Prevent Frozen Pipes
halting weather may bring many discomforts but one of them, frozen water pipes, can be avoided with a little planning and a few simple steps. When frigid air hits, water freezes, and as it freezes, it expands — causing pipes to burst and possible flooding to occur.
There are many things that you can do to prepare for halting weather, and there is one very important thing everyone needs to know. Find where the water shut-off valve is in the house and how to use it in case pipes freeze and break. I recommend everyone in the house know this information and practice turn the valve on and off. To locate a water shut-off valve is, find the outside water line that leads to the residence. The water line usually flows from the water meter to a location inside the residence. Likely locations for the water turn-off valve include internal pipes running against exterior walls or where water service enters a home by the foundation.
Before Cold Weather Strikes:
Drain water from your swimming pool and water sprinkler supply lines using manufacturer’s or installer’s directions. Never put antifreeze in these lines unless directed. Antifreeze is environmentally unhealthy and is very dangerous to humans, pets, wildlife and landscaping.
Look around your home for other areas where water supply lines are found in unheated areas. Look in the basement, crawl space, attic, garage, and under kitchen and bathroom cabinets. Insulate both hot and cold water pipes. A hot water supply line can freeze just as a cold water supply line can freeze if water is not running by the pipe, and the water temperature becomes too cold.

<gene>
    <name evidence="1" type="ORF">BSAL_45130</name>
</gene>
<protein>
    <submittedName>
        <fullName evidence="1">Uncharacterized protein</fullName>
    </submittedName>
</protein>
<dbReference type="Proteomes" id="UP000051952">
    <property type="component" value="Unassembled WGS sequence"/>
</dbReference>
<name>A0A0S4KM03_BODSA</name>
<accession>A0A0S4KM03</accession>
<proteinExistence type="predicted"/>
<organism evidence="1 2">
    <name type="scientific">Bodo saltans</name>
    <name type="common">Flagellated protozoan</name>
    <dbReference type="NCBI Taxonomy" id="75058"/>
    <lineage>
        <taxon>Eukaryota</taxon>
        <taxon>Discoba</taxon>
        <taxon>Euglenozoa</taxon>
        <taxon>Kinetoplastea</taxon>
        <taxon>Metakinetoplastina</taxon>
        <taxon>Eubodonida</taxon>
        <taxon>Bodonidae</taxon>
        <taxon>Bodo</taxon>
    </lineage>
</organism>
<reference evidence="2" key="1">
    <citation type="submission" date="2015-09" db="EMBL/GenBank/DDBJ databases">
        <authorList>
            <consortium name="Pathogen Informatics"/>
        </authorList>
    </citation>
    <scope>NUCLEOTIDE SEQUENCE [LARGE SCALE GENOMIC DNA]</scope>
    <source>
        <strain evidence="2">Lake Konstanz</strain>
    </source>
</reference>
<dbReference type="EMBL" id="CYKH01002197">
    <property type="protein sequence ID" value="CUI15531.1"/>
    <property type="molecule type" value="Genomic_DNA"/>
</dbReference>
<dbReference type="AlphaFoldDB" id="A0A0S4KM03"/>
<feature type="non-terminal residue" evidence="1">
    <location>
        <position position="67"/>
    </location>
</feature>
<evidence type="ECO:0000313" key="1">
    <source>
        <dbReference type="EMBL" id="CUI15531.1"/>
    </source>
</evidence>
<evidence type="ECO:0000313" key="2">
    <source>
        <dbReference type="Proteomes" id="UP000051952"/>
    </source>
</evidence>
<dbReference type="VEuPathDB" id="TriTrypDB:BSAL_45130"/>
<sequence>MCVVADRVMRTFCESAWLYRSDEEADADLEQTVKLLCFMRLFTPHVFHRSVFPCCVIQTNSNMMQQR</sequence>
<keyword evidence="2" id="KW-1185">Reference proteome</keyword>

Consider installing products designed to insulate water pipes like a “pipe sleeve” or installing UL-listed “heat tape,” “heat cable,” or like materials on exposed water pipes. Most of these products are obtainable at your local building supplies retailer. Pipes should be wrapped carefully, with the ends firmly butted and joints wrapped with tape. Follow manufacturer’s directions for installing and using these items. Newspaper will provide a small degree of insulation and protection to exposed pipes.
Tips to Thaw Frozen Pipes:
• If your house or basement is flooding, closest turn off the water valve and call 911.
• If there is no flooding but you turn on a faucet and only a trickle is coming out, make certain your main water valve is turned on. If it is, speculate a frozen pipe. Locate the suspected frozen area of the water pipe.
• Keep the faucet open. As you treat the frozen pipe and the frozen area begins to melt, water will begin to flow by the frozen area. Running water by the pipe will help melt more ice in the pipe.
• Apply heat to the section of pipe using an electric heating pad wrapped around the pipe, electric hair dryer, a portable space heater (kept away from flammable materials), or by wrapping pipes with towels soaked in hot water. Do not use a blowtorch, kerosene or propane heater, charcoal stove or other open flame device. Make sure a heating pad, hair dryer or other electrical devices do not come into contact with water.
• Apply heat until complete water pressure is restored.
• If you are unable to locate the frozen area, if the frozen area is not easy to reach or if you can not thaw the pipe, call a licensed plumber.
Check all other faucets in your home to find out if you have additional frozen pipes. If one pipe freezes, others may also freeze.